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Yangtze fishing ban leaves communities high and dry by Li You December 02,2019   |  Source: Caixin

Like many others in this part of China, Zhang Haiyang says he never chose to become a Yangtze River fisher — he was born one. “Those who live on the mountains live off the mountains; those who live near water live off the water,” the 42-year-old tells Sixth Tone.

For centuries, China’s “Mother River” has shaped the lives of the people living along its banks as a source of food, water, and occasionally disaster. Zhang was raised on a riverboat and began fishing full time at 15 years old, following in the footsteps of generations of his ancestors. Last year, however, his way of life abruptly came to an end.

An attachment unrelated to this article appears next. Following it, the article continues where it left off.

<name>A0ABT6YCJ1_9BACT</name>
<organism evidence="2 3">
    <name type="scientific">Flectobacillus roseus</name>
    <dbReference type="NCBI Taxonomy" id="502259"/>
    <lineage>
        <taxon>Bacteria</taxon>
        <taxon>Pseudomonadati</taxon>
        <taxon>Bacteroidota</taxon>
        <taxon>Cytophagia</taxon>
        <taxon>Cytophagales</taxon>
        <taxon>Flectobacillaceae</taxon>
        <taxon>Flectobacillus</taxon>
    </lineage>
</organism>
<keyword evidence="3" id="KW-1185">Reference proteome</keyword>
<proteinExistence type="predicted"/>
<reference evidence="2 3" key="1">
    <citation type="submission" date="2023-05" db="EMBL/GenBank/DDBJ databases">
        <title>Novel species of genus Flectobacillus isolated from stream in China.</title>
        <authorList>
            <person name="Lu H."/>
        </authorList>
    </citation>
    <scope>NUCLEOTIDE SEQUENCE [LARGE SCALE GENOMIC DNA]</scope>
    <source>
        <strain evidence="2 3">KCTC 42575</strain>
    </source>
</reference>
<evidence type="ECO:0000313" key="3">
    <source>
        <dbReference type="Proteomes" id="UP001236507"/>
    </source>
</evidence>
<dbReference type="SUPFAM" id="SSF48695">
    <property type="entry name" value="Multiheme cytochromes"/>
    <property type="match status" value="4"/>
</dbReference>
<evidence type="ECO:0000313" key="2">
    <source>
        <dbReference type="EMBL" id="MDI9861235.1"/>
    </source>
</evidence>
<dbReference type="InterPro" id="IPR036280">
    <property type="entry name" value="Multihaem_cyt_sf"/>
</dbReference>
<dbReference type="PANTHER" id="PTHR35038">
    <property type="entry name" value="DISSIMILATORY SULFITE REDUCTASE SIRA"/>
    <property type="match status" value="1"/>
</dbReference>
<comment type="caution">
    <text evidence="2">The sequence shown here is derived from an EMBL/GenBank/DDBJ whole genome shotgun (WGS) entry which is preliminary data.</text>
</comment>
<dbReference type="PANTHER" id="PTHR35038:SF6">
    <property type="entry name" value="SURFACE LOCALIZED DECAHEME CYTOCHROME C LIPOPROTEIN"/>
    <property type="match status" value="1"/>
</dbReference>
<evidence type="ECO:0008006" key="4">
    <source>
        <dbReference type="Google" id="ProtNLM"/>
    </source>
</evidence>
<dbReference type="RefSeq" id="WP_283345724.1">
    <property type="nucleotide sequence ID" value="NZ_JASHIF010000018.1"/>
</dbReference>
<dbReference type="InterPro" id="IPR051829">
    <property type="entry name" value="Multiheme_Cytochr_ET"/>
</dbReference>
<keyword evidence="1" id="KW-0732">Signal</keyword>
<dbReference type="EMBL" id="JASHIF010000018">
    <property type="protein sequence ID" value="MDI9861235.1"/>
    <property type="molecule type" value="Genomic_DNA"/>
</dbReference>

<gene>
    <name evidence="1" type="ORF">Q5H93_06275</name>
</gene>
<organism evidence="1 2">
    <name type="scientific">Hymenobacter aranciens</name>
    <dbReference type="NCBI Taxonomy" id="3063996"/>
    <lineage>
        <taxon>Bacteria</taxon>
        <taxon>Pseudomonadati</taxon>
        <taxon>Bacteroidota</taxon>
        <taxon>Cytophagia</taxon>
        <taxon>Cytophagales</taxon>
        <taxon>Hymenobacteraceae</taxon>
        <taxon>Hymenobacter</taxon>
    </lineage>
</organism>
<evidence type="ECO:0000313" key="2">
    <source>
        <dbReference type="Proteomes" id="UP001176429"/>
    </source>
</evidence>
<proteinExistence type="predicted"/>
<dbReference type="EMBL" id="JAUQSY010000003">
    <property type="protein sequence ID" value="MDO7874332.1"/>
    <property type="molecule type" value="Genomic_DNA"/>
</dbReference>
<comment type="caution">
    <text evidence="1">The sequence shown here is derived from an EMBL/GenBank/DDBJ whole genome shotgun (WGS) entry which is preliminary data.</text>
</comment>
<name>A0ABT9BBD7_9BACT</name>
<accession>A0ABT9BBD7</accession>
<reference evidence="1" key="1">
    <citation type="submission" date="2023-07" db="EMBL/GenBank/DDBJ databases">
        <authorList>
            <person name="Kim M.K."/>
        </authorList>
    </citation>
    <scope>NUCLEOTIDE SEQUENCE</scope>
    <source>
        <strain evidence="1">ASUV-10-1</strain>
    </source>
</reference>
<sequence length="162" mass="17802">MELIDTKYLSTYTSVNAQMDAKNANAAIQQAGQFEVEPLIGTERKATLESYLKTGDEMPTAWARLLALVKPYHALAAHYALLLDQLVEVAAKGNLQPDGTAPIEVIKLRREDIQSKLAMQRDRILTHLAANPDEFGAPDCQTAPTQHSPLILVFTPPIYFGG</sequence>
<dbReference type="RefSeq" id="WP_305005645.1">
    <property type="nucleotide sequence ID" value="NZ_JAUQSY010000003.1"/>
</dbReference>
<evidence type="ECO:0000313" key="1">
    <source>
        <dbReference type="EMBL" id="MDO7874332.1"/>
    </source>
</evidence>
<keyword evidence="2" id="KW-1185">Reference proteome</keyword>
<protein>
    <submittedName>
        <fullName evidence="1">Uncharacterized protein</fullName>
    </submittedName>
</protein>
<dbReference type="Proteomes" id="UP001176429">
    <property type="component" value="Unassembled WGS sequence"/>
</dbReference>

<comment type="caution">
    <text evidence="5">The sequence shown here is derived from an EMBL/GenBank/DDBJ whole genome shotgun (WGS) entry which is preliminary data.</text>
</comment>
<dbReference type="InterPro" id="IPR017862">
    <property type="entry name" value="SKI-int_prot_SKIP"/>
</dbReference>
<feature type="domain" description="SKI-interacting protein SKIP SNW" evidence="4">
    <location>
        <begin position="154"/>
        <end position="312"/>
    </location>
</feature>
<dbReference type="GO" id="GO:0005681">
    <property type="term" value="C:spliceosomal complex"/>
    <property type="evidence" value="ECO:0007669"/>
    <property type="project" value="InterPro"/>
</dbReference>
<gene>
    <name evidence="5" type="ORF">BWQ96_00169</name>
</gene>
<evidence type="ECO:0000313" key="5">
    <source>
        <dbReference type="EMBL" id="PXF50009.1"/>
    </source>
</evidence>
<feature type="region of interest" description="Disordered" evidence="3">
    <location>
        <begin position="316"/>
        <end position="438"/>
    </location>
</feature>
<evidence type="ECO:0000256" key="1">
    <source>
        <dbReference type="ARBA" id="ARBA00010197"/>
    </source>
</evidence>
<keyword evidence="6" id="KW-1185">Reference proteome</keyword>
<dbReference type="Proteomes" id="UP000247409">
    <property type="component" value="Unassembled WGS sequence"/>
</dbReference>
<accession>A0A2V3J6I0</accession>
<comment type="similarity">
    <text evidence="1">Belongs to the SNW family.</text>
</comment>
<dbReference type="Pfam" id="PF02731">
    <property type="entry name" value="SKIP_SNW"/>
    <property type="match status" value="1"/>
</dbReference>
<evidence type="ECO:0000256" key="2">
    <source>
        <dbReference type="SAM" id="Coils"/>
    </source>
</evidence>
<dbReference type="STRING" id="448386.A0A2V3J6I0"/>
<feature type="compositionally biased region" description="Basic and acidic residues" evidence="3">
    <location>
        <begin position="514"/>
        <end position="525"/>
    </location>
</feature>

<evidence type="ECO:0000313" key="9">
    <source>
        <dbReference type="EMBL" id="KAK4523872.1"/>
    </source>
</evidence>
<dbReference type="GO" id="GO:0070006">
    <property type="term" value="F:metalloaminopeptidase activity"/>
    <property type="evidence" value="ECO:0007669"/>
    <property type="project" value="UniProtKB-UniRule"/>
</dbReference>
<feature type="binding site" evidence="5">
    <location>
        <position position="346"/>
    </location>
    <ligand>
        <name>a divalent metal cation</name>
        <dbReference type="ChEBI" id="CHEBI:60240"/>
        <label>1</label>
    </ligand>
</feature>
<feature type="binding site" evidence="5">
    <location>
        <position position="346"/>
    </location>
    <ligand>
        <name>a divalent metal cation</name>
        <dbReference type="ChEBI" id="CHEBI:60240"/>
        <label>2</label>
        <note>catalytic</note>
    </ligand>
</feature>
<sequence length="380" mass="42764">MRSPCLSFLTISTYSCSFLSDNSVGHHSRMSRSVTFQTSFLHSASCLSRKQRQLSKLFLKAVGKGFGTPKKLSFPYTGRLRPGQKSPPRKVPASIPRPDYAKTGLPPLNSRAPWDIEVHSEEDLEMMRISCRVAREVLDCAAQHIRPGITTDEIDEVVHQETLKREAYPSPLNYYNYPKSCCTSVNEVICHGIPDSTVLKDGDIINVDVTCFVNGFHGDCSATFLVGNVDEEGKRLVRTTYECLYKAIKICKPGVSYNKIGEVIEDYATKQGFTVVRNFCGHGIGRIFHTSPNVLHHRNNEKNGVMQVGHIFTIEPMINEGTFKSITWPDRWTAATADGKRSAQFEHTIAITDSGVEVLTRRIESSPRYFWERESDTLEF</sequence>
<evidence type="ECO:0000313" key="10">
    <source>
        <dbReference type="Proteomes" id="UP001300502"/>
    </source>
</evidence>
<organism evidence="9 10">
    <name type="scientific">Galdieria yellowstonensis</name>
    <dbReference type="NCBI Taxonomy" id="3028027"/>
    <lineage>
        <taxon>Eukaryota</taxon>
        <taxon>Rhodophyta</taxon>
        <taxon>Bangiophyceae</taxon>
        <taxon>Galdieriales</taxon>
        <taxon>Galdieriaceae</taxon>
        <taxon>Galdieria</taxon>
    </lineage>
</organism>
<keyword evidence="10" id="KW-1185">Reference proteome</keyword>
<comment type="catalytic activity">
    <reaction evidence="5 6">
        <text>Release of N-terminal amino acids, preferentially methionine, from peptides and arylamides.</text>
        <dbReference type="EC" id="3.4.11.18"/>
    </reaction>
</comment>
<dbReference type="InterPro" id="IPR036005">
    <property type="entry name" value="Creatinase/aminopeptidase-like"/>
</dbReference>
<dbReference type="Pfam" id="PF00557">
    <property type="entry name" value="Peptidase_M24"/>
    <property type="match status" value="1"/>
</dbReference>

In January 2018, local authorities in Zhang’s hometown of Honghu in Central China’s Hubei province banned all commercial fishing on the Yangtze and several adjoining lakes and tributaries. By the end of 2020, similar policies will be implemented across the 6,300-kilometer-long (3,914 miles) waterway as the Chinese government steps up efforts to protect the river’s fragile ecosystems.

New protections are urgently needed: The river runs through 11 different regions, with a combined population of nearly 600 million people, and decades of rapid development have taken a terrible toll. Its waters have been choked by severe pollution, while several native


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